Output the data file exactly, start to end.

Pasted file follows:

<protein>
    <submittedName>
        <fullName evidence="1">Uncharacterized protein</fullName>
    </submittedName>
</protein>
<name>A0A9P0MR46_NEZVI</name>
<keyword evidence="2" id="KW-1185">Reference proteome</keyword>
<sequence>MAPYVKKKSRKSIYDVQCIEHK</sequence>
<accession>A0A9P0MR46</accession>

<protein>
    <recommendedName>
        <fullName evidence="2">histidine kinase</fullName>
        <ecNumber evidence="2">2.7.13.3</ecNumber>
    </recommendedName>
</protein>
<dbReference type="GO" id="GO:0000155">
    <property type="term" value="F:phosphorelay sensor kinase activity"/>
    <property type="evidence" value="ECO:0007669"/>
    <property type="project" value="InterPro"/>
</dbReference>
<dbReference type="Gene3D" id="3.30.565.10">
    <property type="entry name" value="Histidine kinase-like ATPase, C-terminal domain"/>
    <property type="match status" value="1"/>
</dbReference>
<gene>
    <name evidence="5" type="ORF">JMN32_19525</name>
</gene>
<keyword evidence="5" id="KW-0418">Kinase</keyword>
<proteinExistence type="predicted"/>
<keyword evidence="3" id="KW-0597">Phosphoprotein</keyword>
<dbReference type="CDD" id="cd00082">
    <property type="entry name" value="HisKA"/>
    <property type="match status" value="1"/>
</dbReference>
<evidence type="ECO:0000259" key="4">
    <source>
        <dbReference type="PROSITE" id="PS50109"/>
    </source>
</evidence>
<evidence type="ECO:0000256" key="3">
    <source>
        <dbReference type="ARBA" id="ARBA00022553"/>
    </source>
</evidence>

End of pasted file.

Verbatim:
<protein>
    <submittedName>
        <fullName evidence="1">Uncharacterized protein</fullName>
    </submittedName>
</protein>
<name>A0A9P0MR46_NEZVI</name>
<keyword evidence="2" id="KW-1185">Reference proteome</keyword>
<sequence>MAPYVKKKSRKSIYDVQCIEHK</sequence>
<accession>A0A9P0MR46</accession>

<protein>
    <recommendedName>
        <fullName evidence="2">histidine kinase</fullName>
        <ecNumber evidence="2">2.7.13.3</ecNumber>
    </recommendedName>
</protein>
<dbReference type="GO" id="GO:0000155">
    <property type="term" value="F:phosphorelay sensor kinase activity"/>
    <property type="evidence" value="ECO:0007669"/>
    <property type="project" value="InterPro"/>
</dbReference>
<dbReference type="Gene3D" id="3.30.565.10">
    <property type="entry name" value="Histidine kinase-like ATPase, C-terminal domain"/>
    <property type="match status" value="1"/>
</dbReference>
<gene>
    <name evidence="5" type="ORF">JMN32_19525</name>
</gene>
<keyword evidence="5" id="KW-0418">Kinase</keyword>
<proteinExistence type="predicted"/>
<keyword evidence="3" id="KW-0597">Phosphoprotein</keyword>
<dbReference type="CDD" id="cd00082">
    <property type="entry name" value="HisKA"/>
    <property type="match status" value="1"/>
</dbReference>
<evidence type="ECO:0000259" key="4">
    <source>
        <dbReference type="PROSITE" id="PS50109"/>
    </source>
</evidence>
<evidence type="ECO:0000256" key="3">
    <source>
        <dbReference type="ARBA" id="ARBA00022553"/>
    </source>
</evidence>